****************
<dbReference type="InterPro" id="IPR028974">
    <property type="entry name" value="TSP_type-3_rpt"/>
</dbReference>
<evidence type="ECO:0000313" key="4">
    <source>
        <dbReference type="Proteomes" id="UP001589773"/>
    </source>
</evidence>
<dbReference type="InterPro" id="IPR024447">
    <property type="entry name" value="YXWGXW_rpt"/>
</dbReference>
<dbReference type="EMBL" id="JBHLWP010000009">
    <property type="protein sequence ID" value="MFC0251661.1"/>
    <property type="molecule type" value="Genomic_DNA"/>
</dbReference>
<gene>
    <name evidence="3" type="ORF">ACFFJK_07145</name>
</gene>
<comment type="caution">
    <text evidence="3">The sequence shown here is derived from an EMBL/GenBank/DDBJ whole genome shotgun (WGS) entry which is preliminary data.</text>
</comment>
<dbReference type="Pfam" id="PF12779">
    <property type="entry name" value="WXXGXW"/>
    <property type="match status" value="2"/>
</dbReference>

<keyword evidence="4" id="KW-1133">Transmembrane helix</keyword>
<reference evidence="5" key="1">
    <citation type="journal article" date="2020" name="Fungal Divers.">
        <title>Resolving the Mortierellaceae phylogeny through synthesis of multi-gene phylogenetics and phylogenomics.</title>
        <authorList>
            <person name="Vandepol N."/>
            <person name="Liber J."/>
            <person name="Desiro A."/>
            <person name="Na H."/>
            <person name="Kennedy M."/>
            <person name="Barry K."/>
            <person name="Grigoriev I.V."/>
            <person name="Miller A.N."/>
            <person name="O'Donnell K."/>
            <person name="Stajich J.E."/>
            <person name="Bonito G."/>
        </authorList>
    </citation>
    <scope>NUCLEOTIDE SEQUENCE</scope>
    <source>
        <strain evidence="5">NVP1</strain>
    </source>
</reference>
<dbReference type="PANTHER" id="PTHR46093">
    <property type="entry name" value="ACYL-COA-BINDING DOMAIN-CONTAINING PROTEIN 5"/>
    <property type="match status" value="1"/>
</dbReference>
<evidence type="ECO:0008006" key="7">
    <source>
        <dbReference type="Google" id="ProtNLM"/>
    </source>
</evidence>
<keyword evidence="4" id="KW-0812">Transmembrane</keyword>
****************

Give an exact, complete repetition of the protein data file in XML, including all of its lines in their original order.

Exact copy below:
<dbReference type="InterPro" id="IPR028974">
    <property type="entry name" value="TSP_type-3_rpt"/>
</dbReference>
<evidence type="ECO:0000313" key="4">
    <source>
        <dbReference type="Proteomes" id="UP001589773"/>
    </source>
</evidence>
<dbReference type="InterPro" id="IPR024447">
    <property type="entry name" value="YXWGXW_rpt"/>
</dbReference>
<dbReference type="EMBL" id="JBHLWP010000009">
    <property type="protein sequence ID" value="MFC0251661.1"/>
    <property type="molecule type" value="Genomic_DNA"/>
</dbReference>
<gene>
    <name evidence="3" type="ORF">ACFFJK_07145</name>
</gene>
<comment type="caution">
    <text evidence="3">The sequence shown here is derived from an EMBL/GenBank/DDBJ whole genome shotgun (WGS) entry which is preliminary data.</text>
</comment>
<dbReference type="Pfam" id="PF12779">
    <property type="entry name" value="WXXGXW"/>
    <property type="match status" value="2"/>
</dbReference>

<keyword evidence="4" id="KW-1133">Transmembrane helix</keyword>
<reference evidence="5" key="1">
    <citation type="journal article" date="2020" name="Fungal Divers.">
        <title>Resolving the Mortierellaceae phylogeny through synthesis of multi-gene phylogenetics and phylogenomics.</title>
        <authorList>
            <person name="Vandepol N."/>
            <person name="Liber J."/>
            <person name="Desiro A."/>
            <person name="Na H."/>
            <person name="Kennedy M."/>
            <person name="Barry K."/>
            <person name="Grigoriev I.V."/>
            <person name="Miller A.N."/>
            <person name="O'Donnell K."/>
            <person name="Stajich J.E."/>
            <person name="Bonito G."/>
        </authorList>
    </citation>
    <scope>NUCLEOTIDE SEQUENCE</scope>
    <source>
        <strain evidence="5">NVP1</strain>
    </source>
</reference>
<dbReference type="PANTHER" id="PTHR46093">
    <property type="entry name" value="ACYL-COA-BINDING DOMAIN-CONTAINING PROTEIN 5"/>
    <property type="match status" value="1"/>
</dbReference>
<evidence type="ECO:0008006" key="7">
    <source>
        <dbReference type="Google" id="ProtNLM"/>
    </source>
</evidence>
<keyword evidence="4" id="KW-0812">Transmembrane</keyword>